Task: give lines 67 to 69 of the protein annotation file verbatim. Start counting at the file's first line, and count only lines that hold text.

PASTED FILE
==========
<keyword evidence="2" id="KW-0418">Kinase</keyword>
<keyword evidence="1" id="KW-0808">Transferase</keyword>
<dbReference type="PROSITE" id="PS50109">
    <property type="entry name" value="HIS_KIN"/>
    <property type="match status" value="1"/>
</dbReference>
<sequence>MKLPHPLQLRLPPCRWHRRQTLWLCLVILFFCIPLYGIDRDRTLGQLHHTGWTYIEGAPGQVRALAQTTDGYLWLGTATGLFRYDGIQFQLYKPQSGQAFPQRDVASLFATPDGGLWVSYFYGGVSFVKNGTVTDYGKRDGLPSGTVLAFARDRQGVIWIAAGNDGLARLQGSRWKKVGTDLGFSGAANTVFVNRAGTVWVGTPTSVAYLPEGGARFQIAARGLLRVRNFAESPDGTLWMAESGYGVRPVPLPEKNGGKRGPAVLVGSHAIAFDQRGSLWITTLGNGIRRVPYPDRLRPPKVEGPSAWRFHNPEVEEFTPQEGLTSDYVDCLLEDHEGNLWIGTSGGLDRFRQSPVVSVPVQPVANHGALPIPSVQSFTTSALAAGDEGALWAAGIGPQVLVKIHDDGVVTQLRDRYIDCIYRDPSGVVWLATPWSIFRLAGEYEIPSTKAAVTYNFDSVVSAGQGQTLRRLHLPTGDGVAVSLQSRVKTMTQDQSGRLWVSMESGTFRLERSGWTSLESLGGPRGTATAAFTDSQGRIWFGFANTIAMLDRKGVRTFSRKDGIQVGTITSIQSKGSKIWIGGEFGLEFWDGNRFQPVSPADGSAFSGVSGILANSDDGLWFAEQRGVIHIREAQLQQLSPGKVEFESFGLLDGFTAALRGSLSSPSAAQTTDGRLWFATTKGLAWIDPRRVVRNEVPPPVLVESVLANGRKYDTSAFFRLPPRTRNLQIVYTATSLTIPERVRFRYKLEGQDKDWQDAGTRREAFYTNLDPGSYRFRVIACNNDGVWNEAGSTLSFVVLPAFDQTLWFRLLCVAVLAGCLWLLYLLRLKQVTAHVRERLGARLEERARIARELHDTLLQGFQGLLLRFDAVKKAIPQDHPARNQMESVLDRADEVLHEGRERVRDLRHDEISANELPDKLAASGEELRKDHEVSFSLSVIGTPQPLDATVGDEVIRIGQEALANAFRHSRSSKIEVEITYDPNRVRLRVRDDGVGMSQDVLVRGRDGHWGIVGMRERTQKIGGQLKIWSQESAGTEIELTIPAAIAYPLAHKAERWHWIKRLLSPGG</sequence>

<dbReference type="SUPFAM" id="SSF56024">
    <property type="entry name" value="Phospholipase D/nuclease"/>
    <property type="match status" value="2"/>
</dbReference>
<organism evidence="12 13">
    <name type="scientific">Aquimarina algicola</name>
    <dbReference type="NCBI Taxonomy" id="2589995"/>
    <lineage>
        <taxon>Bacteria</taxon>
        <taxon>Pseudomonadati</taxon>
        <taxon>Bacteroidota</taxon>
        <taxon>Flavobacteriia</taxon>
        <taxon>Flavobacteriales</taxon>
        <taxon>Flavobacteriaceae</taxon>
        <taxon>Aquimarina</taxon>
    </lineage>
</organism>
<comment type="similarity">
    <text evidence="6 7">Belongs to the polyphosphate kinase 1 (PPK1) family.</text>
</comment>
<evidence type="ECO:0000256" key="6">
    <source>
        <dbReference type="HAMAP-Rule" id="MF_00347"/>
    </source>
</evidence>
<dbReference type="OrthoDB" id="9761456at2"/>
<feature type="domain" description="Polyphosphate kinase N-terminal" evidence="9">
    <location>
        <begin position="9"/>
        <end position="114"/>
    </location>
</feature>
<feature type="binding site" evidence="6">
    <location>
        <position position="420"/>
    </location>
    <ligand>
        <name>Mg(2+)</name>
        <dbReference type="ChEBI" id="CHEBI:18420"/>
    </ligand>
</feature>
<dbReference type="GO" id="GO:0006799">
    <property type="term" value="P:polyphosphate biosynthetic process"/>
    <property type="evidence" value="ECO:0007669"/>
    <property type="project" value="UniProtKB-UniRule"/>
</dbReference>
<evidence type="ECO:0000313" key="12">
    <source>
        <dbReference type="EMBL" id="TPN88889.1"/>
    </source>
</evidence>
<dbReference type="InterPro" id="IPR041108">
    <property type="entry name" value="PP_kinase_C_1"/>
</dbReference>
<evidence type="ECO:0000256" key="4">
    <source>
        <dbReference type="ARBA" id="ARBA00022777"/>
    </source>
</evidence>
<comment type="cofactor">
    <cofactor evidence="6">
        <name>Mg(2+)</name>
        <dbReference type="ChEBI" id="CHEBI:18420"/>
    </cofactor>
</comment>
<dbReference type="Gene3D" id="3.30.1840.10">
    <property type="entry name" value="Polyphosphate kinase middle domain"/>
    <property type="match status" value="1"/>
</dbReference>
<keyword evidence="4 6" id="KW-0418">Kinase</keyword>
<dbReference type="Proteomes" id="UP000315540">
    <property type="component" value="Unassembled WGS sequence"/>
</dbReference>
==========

<comment type="cofactor">
    <cofactor evidence="6">
        <name>Mg(2+)</name>